Available from or email or call 510-339-3389.

Julio Barreto toured and recorded with Gonzalo Rubalcaba from 1991 to 1998 in Trio and Quartet, and is featured on the Rubalcaba recordings “Suite 4 y20”, “Rapsodia”, “Diz”, “Imagine” and “Antiguo”. Mr. Barreto has also toured and recorded with Roy Hargrove, David Sanchez, Chucho Valdes, Steve Coleman, Ravi Coltrane, Chico Freeman, José Luis Quintana, and Miguel “Anga” Diaz. He lives in Luzern, Switzerland.

In addition to the electric bass, Childo Tomas sings in his native language Mozambican language of Ronga, and plays m’bira. Mola Sylla sings in his native language of Wolof, and plays m’bira and xalam.

Omar Sosa - Promise

Live à FIP

Label: World Village
Release date: January 01, 2005

Omar Sosa has released a number of live, solo piano recordings and a number of live, piano-percussion duo recordings over the years. With Live à FIP, Omar offers his first live, ensemble CD, featuring a Quintet comprised of bass, drums, percussion and saxophone. Recorded at Radio France in Paris in front of a live, studio audience, Live à FIP offers new interpretations of many of the compositions from Mr. Sosa’s 2006 GRAMMY-nominated CD, Mulatos, as well as a number of new pieces. FIP is an acronym for France Inter Paris, part of the Radio France broadcasting network.

Joining Mr. Sosa for the May 12, 2005 date, and recording together for the first time, are regular Sosa collaborators (the late) Angá Díaz (Cuba) on percussion, Childo Tomas (Mozambique) on electric bass, and Luis Depestre (Cuba) on saxophones. Completing the ensemble is Paris-based drummer, Steve Argüelles (UK), who produced the award-winning Mulatos (OTA1014) and the follow-up Mulatos Remix (OTA1016).

Compositions from Mulatos include “Nuevo Manto” and “Dos Caminos”, as well as the sweetly lilting “Iyawo”, and the haunting “El Consenso”. New material includes “Métisse” and “Paralelo”, both part of Mr. Sosa’s current touring repertoire, and “African Sunrise”, featuring Childo Tomas’ African vocals and m’bira (known as a “thumb piano”). Closing the recording is a rousing version of one of Mr. Sosa’s signature encores, “Muevete En D”, featuring Angá Díaz on cajon (a wooden “box” drum).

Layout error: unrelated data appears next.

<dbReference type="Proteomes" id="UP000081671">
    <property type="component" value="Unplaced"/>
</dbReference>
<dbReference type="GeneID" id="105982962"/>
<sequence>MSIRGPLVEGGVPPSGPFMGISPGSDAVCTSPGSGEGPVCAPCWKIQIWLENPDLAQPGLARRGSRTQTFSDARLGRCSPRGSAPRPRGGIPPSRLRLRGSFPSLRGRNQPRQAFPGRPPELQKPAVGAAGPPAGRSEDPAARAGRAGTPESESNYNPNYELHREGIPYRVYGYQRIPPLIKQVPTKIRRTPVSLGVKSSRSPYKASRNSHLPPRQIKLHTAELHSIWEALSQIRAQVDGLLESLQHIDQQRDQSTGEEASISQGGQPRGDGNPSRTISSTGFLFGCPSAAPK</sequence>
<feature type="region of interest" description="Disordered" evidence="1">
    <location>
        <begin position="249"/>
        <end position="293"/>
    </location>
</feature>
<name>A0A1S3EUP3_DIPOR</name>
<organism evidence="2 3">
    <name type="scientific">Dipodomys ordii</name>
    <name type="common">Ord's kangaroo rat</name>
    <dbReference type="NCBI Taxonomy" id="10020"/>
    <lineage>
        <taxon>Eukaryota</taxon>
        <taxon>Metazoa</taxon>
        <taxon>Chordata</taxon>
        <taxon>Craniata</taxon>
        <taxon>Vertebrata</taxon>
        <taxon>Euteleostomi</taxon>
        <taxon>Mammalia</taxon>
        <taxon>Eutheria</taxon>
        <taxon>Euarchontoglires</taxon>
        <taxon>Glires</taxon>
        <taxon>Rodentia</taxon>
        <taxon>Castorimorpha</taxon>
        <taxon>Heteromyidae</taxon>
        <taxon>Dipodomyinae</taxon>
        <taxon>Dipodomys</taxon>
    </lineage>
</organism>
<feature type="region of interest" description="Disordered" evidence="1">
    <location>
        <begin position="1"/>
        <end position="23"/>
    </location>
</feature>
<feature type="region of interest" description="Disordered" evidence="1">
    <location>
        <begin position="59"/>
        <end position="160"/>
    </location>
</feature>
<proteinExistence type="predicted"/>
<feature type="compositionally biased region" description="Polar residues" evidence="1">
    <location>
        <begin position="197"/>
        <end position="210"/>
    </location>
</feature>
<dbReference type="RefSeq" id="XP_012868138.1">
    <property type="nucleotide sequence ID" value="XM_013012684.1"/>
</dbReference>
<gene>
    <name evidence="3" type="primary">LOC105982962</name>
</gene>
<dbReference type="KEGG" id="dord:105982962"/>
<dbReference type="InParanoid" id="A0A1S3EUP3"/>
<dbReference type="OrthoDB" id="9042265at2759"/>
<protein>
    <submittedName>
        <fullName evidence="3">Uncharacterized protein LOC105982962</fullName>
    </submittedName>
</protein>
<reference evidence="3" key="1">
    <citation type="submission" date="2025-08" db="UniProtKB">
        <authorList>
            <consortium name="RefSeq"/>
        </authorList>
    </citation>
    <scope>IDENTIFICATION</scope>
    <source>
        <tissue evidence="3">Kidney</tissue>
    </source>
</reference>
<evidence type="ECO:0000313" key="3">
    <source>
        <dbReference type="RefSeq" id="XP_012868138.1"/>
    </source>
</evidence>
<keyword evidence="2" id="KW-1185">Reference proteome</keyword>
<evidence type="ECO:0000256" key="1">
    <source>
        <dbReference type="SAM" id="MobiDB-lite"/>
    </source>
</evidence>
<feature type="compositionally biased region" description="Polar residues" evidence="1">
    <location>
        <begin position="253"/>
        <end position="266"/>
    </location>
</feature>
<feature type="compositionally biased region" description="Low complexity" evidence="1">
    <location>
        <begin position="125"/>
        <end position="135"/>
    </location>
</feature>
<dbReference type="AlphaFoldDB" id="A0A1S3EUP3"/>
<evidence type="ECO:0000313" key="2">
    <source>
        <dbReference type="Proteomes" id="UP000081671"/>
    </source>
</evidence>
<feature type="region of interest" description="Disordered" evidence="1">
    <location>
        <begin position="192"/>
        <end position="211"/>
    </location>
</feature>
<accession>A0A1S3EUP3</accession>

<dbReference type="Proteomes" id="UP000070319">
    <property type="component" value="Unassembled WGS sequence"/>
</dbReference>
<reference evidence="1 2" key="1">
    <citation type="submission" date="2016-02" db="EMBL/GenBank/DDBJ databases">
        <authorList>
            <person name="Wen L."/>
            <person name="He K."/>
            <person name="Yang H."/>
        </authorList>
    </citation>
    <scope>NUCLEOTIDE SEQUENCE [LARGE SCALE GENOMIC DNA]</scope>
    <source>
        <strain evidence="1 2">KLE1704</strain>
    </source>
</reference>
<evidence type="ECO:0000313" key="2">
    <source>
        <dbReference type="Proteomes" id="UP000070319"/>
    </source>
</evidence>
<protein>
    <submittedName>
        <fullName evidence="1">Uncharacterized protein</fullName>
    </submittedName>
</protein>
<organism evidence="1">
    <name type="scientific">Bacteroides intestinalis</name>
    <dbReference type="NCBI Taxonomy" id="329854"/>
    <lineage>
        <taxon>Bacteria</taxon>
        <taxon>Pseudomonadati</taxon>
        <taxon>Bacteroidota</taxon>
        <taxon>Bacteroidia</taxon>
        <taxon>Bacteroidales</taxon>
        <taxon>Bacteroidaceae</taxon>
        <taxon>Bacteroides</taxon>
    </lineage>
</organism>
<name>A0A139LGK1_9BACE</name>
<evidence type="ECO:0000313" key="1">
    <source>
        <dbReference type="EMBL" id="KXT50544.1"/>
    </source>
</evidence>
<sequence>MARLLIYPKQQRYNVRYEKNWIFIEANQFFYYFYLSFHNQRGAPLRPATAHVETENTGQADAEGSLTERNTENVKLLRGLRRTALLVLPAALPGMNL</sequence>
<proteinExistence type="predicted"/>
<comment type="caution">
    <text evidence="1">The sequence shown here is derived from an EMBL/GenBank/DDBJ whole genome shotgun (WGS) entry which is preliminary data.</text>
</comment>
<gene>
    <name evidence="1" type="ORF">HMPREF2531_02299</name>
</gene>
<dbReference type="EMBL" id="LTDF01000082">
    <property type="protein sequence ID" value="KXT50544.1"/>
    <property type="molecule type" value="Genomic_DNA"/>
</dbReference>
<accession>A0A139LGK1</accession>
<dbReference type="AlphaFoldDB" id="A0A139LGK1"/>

Percussionist Angá Díaz is renowned for his contributions with influential Cuban artists Irakere, the Afro-Cuban All Stars, Rubén González, and Cachaíto López, as well as acclaimed U.S. trumpeter, Roy Hargrove. On Live à FIP, we are treated to Angá’s artistry on congas, cajon and bongo. Childo Tomas recently made his U.S. performing debut, joining Mr. Sosa for shows at Yoshi’s in Oakland and the new Arturo Sandoval Jazz Club in Miami. He will also join Omar on tour in the U.S. at the beginning of October.

Omar Sosa - Live à FIP


Label: Ota Records - OTA 1014
Distribution in France: Night & Day
Release date: October 25, 2004

How to be true to a music tradition and be part of the world at large? To be a modern artist (and consequently a traveler), without dismissing your roots? Omar Sosa searches out new sounds for a music that is simultaneously his own, and part of an Afro-Cuban culture. Mulatos is a fitting description for the kind of approach Omar is adopting – a mix of Cuban music that dances with rhythmic inspirations of Indian tabla, jazz drums, and studio mixing. Listening to the voices of the Arabic lute, the oud, a fore runner of the Cuban tres, and European clarinet melodies reminding him of Paquito D’Rivera and the repertoire of the great Cuban masters, Omar Sosa’s unique way of imagining how this can fit together and making the leap to realize the recording of it, is what makes him stand out as a very modern musician – an inventive and courageous artist.The album Mulatos features the highly individual talents of Dhafer Youssef (oud), Steve Argüelles (drums, electronics), Dieter Ilg (double bass), Philippe Foch (tabla), and Renaud Pion (clarinets). With the exception of Omar Sosa, the relation to Cuban music for these musicians is somewhat removed, though respectful and engaging. Omar’s extraordinary abilities as a composer, pianist, marimba percussionist (new here to many of his followers) and his authoritative leadership threads this together beautifully to create a major development for a Cuban jazz artist.Joining the project as special guest on clarinet for three compositions, someone whose artistry Omar has admired for many years, is Paquito D’Rivera (tracks 1, 2, 6).

Producer Steve Argüelles remarks, “It’s an album that is tightly constructed, like movie editing in the sense that the clarity of musical ideas are presented to maximum effect, be it a simple melody, a curious rhythm, or an electronic touch here and there. It remains rich, too, in the way that a favorite record is what you keep returning to, an important objective of ours. It tells a story about Omar’s relation to jazz, Afro-Cuban rhythms and spirituality, the piano, and a freely expressive mind”.

Omar Sosa - Mulatos